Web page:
By Debbie Gregory.
Officials estimate that on a single night in January, 2012, more than 62,000 veterans spent the night on the street, homeless.
The Department of Veterans Affairs and the Department of Housing and Urban Development (HUD) have joined forces on a program that hopes to bring at least 9,000 of those men and women in from the cold.
Public housing agencies in major cities across the country, including Seattle, Phoenix, Chicago and New York, will split $60 million worth of rental assistance vouchers for their homeless veteran populations.
Officials said the program, officially titled HUD-Veterans Affairs Supportive Housing (HUD-VASH) will give veterans living on the street a chance to move into public housing and receive clinical services at nearby VA medical centers. Since so many homeless veterans also suffer from long-term health problems, officials hope the program will tackle two issues at once. Every veteran who receives a voucher will also be assigned a case manager who will follow the veteran’s progress and insure that they are receiving referrals for medical treatment.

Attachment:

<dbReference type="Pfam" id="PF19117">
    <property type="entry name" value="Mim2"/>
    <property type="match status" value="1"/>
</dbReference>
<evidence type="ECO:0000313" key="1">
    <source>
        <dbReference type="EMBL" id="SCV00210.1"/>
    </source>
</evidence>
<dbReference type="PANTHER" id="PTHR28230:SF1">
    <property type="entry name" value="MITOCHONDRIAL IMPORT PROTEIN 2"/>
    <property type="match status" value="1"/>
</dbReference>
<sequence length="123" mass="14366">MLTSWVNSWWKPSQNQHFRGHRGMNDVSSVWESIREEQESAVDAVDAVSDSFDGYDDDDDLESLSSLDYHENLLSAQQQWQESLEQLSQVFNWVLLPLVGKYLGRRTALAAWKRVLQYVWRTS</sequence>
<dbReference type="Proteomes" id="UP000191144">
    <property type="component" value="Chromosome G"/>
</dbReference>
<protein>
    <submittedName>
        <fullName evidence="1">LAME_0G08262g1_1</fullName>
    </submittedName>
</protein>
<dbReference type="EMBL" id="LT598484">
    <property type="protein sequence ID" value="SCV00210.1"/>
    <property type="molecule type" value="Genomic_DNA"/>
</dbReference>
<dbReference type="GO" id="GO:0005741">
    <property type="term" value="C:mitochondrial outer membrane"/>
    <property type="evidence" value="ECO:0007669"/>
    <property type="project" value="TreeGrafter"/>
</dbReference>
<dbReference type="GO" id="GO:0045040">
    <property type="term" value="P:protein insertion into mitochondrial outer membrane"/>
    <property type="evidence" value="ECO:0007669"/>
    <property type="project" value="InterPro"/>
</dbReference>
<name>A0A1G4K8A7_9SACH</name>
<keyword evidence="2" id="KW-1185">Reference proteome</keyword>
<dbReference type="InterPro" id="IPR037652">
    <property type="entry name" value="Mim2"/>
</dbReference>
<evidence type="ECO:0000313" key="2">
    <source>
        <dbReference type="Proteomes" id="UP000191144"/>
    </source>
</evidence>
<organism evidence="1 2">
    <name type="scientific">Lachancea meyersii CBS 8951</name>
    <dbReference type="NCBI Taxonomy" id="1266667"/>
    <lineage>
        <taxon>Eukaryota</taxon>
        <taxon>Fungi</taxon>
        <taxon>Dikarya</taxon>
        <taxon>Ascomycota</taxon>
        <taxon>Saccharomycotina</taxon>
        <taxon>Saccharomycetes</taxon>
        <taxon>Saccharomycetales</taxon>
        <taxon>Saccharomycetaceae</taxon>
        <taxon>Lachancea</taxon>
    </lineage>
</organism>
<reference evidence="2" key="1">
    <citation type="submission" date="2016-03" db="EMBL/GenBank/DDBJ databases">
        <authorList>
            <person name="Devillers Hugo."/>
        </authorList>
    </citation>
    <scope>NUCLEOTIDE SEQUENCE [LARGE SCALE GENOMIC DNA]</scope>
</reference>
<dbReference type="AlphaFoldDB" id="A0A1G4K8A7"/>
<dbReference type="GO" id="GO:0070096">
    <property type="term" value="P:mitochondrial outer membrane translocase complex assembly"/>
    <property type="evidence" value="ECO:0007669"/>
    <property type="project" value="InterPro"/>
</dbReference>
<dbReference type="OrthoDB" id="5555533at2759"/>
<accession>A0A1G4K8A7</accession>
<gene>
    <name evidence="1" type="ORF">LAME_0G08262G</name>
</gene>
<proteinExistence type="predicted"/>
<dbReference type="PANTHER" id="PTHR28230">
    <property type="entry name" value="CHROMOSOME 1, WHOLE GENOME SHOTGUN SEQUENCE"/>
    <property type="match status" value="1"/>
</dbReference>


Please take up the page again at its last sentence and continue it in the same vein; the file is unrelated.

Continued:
The program has existed since 2008, and to date, has provided housing for 42,000 veterans. Government reports show that the number of homeless veterans across the nation has dropped by 17.2 percent since 2009. HUD and VA officials hope to build on that progress by increasing programs and funding. The additional $60 million in spending for the HUD-VASH is part of a larger effort to end veteran homelessness by 2015, a goal President Barack Obama and VA Secretary Eric K. Shinseki announced in 2009. In fiscal year 2013, the VA will spend $1.4 billion in specialized homeless programs, and an additional $4.4 billion in health care costs for homeless veterans.
A 2012 report by the VA Office of Inspector General found that the veterans who were more likely to become homeless were younger, had recently served in Iraq or Afghanistan, had experienced military sexual trauma, and had mental or substance abuse disorders or a traumatic brain injury, among other risk factors. VA officials said often veterans experience additional challenges with substance abuse or mental health issues because of the trauma they experienced on the battlefield. Officials have also said the VA is committed to meeting the needs of every veteran, to include health care, housing assistance, job training and education.